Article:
A good one! I also heard that tongue-twister about some Greek guy who'd asked me how many Greek rivers had been there in Greece, and I answered that I didn't know how many Greek rivers were there in Greece ;-)

Have you tried this Polish one Magdalena (with reference to your se se se se):
-- Przywiozłem nóż do sera, ze Szwecji (I've brought a cheese-knife from Sweden)
-- No to co że ze Szwecji? (So what that's from Sweden?)
;-)
Magdalena 3 | 1,837
20 May 2011 #49
That's nothing. How about:

třiatřicet stříbrných stříkaèek stříkalo nad třiatřiceti stříbrnými střechami

:-)
Lyzko
20 May 2011 #50
In descending order, I'd have to put in my two zł. worth here:

GERMAN - the tradtional language of Lied and love (think only of the 'Minnesaenger' mediaevel troubadors!)

ESTONIAN

SWEDISH - those Bergman films!!! (Ah, and those x-rated 'blue movies' from the 60's f.ex. 'Jag ar nyficken gul' etc.)

ICELANDIC

POLISH -

ITALIAN - the language of opera, Fellini etchetera...-:)

(BRITISH) ENGLISH - Allen Corduner reciting Gilbert & Sullivan, John Gielgud doing Hamlet ......
southern 74 | 7,074
20 May 2011 #51
a long vowel?

Actually long vowels are quite funny.When a Czech for example slightly prolonges the length of vowels or uses lots of not vowels(how do you call them) combined with long vowels it sounds funny.They also can give variety to intonations in this way or even sing.For example in Prague they say jak se mas? pronouncing it jak se maas? while singing and stressing both jak and mas.So it is like enetring a different dimension more artistic.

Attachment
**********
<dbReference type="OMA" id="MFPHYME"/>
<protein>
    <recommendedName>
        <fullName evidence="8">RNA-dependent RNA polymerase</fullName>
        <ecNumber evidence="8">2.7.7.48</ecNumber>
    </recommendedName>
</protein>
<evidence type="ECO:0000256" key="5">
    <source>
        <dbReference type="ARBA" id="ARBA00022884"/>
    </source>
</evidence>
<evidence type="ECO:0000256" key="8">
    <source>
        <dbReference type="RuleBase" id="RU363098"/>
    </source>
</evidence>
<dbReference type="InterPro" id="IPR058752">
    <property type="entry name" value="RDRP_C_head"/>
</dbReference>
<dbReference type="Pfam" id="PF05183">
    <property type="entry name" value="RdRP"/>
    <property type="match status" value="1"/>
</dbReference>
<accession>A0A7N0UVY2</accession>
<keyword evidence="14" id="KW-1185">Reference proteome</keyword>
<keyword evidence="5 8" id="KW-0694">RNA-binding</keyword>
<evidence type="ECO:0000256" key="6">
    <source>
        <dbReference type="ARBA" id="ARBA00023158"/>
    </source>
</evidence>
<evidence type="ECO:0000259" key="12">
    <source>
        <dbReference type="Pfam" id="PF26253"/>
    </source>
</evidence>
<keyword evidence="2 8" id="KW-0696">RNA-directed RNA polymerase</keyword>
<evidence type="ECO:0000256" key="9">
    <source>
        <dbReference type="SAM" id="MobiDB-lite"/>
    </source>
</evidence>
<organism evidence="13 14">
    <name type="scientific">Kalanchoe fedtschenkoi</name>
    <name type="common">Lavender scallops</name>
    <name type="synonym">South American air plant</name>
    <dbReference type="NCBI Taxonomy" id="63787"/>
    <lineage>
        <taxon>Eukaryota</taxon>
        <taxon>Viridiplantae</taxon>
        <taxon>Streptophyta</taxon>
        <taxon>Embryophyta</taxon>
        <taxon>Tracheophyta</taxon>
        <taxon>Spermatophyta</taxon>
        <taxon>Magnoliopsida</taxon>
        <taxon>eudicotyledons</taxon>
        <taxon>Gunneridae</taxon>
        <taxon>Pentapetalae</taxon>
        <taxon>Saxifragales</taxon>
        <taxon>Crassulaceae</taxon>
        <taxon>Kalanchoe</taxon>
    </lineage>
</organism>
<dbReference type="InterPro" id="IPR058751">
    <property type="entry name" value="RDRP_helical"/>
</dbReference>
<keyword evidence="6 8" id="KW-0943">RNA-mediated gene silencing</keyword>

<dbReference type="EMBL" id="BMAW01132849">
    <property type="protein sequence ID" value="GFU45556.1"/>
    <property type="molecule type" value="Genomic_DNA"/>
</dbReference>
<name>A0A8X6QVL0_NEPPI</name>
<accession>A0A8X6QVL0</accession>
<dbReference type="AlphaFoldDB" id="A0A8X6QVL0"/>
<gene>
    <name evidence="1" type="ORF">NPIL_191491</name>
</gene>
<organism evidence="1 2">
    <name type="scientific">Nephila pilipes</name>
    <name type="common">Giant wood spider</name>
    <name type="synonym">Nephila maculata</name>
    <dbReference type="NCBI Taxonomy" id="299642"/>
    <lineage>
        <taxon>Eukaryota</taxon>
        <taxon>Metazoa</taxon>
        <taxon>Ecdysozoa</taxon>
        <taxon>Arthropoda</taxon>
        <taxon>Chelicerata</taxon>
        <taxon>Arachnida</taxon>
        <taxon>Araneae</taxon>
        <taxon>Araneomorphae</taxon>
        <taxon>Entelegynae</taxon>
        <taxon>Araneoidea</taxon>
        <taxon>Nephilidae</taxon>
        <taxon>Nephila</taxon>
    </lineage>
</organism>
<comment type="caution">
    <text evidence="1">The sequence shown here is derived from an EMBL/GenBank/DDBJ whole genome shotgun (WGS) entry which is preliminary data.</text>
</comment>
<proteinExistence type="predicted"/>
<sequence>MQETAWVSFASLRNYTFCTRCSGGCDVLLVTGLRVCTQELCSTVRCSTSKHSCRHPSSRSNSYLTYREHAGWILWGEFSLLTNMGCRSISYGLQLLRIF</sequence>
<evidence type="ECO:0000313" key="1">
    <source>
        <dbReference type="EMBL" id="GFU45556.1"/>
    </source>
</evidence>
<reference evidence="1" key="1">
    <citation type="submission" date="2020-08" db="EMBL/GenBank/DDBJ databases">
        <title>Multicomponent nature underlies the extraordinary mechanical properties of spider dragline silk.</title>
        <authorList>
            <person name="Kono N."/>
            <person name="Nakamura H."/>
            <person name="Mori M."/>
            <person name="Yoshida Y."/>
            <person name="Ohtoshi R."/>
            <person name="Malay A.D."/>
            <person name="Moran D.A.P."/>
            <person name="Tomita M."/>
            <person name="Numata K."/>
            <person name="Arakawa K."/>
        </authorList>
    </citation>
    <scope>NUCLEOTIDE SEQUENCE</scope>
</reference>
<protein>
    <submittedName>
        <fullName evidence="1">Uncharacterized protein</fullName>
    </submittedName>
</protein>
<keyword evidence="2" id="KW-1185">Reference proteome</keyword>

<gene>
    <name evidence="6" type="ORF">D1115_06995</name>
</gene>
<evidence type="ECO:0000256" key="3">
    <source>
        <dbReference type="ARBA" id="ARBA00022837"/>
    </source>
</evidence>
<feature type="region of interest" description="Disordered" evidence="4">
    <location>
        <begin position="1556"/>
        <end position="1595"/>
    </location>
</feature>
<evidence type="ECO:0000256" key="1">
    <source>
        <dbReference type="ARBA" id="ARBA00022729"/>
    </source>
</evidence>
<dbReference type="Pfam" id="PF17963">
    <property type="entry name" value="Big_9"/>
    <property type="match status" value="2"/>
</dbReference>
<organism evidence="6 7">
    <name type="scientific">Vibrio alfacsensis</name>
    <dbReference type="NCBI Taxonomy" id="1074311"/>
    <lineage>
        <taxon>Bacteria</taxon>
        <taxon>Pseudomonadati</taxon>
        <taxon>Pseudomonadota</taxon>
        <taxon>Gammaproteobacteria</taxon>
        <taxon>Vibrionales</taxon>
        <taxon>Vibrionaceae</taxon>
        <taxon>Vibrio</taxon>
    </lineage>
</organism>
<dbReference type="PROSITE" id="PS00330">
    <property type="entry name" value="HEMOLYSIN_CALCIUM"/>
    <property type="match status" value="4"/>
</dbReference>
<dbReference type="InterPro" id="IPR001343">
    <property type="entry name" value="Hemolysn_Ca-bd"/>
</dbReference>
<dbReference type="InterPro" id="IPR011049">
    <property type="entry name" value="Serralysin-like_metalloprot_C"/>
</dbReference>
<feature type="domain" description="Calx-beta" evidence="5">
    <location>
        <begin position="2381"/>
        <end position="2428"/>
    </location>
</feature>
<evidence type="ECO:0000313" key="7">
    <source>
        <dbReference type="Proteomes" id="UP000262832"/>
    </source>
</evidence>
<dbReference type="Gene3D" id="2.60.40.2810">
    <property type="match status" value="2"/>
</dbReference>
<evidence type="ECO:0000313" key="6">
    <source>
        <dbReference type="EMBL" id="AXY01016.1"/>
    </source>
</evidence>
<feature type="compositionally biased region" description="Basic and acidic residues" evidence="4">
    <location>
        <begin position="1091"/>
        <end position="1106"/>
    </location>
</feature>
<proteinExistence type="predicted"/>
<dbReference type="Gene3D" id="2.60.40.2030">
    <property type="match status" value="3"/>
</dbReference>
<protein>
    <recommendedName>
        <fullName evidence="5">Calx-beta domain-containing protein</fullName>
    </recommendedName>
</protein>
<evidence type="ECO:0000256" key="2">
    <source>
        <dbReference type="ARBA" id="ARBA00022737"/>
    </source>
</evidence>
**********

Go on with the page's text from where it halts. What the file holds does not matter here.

Magdalena 3 | 1,837
20 May 2011 #52
I personally like Russian, Czech, some dialects of English, esp. southern US and northern UK, Finnish I absolutely love to listen to, they might be reciting a telephone directory for all I care - just let them talk... :-)
Lyzko
20 May 2011 #53
Finnish is indeed an attractive language! I remember being at a reading of excerpts from the 'Kalevala' many years ago at Columbia University. It sounded almost as though it were being sung, not spoken. Guess that was sort of the idea!

Bardic literature, e.g. Scaldic poetry from the Old Norse, has a briny, bristly sound, quite unlike modern English. Then again, there's always Scots.

Many poems of Iwaszkiewicz are heartbreakingly beautiful in the original, such as "Prze cały biały dzionek czekam"
OP PennBoy 76 | 2,432
20 May 2011 #54
I personally like Russian, Czech, some dialects of English

No Polish Magdalenka??

esp. southern US

What's wrong with the Northern?
youtube.com/watch?feature=player_embedded&v=jOltf7rS-mM
Standard(Hollywood) from the video sounds the nicest to me
Koala 1 | 332
20 May 2011 #55